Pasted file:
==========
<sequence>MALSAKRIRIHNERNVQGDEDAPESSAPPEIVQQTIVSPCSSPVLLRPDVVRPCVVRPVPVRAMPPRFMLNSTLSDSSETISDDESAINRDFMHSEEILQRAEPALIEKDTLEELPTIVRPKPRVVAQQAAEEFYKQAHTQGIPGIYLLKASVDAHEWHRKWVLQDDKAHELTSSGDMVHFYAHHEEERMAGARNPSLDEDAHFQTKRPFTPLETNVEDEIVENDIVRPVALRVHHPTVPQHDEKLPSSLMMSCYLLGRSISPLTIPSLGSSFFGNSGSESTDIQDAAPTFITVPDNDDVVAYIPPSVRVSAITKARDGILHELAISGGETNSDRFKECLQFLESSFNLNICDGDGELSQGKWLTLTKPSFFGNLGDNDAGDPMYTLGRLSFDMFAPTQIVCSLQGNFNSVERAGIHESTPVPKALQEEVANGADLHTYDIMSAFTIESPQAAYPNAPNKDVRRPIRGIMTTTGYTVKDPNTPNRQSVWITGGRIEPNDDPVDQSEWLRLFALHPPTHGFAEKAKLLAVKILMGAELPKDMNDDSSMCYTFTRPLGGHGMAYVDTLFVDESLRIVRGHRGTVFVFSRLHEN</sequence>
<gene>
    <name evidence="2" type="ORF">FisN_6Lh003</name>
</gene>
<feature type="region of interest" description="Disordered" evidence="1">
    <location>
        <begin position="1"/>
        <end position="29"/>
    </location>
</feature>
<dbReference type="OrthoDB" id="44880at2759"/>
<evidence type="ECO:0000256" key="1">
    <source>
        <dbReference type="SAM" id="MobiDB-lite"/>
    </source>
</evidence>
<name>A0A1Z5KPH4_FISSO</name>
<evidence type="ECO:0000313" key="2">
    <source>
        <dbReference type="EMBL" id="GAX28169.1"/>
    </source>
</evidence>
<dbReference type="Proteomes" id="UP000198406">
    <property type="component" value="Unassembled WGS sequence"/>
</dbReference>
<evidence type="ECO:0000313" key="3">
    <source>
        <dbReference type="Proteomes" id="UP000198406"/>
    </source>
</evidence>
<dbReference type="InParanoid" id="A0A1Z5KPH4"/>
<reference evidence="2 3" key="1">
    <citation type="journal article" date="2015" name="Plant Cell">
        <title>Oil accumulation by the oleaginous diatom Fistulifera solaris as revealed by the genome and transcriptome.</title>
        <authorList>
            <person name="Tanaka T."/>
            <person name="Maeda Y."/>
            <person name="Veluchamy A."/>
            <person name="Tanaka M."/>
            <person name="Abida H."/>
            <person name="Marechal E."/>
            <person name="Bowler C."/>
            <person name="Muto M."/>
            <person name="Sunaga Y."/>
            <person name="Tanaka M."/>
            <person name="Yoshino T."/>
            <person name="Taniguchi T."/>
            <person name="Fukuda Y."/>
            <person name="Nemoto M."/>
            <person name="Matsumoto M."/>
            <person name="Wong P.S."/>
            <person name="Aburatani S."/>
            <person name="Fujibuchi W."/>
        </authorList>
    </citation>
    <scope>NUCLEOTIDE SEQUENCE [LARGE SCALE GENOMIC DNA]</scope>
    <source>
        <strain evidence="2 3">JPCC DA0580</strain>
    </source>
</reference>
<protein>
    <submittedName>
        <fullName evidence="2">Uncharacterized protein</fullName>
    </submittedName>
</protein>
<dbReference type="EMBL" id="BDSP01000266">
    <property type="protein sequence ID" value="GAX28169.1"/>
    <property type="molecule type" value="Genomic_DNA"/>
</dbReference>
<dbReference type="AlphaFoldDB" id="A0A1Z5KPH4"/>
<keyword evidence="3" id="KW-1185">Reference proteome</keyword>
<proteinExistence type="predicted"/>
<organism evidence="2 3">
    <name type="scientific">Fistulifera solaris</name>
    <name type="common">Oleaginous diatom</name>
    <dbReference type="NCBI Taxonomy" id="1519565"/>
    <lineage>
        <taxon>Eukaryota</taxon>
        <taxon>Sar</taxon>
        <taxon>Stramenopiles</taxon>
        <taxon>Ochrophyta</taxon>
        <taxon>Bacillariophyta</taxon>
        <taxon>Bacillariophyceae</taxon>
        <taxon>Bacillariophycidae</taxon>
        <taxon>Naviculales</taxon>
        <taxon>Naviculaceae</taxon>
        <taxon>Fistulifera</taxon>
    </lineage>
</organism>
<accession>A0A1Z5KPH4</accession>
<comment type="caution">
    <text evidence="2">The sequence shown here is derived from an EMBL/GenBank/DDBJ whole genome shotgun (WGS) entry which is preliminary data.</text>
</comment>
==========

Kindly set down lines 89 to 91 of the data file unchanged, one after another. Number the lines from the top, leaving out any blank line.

</organism>
<accession>A0A1Z5KPH4</accession>
<comment type="caution">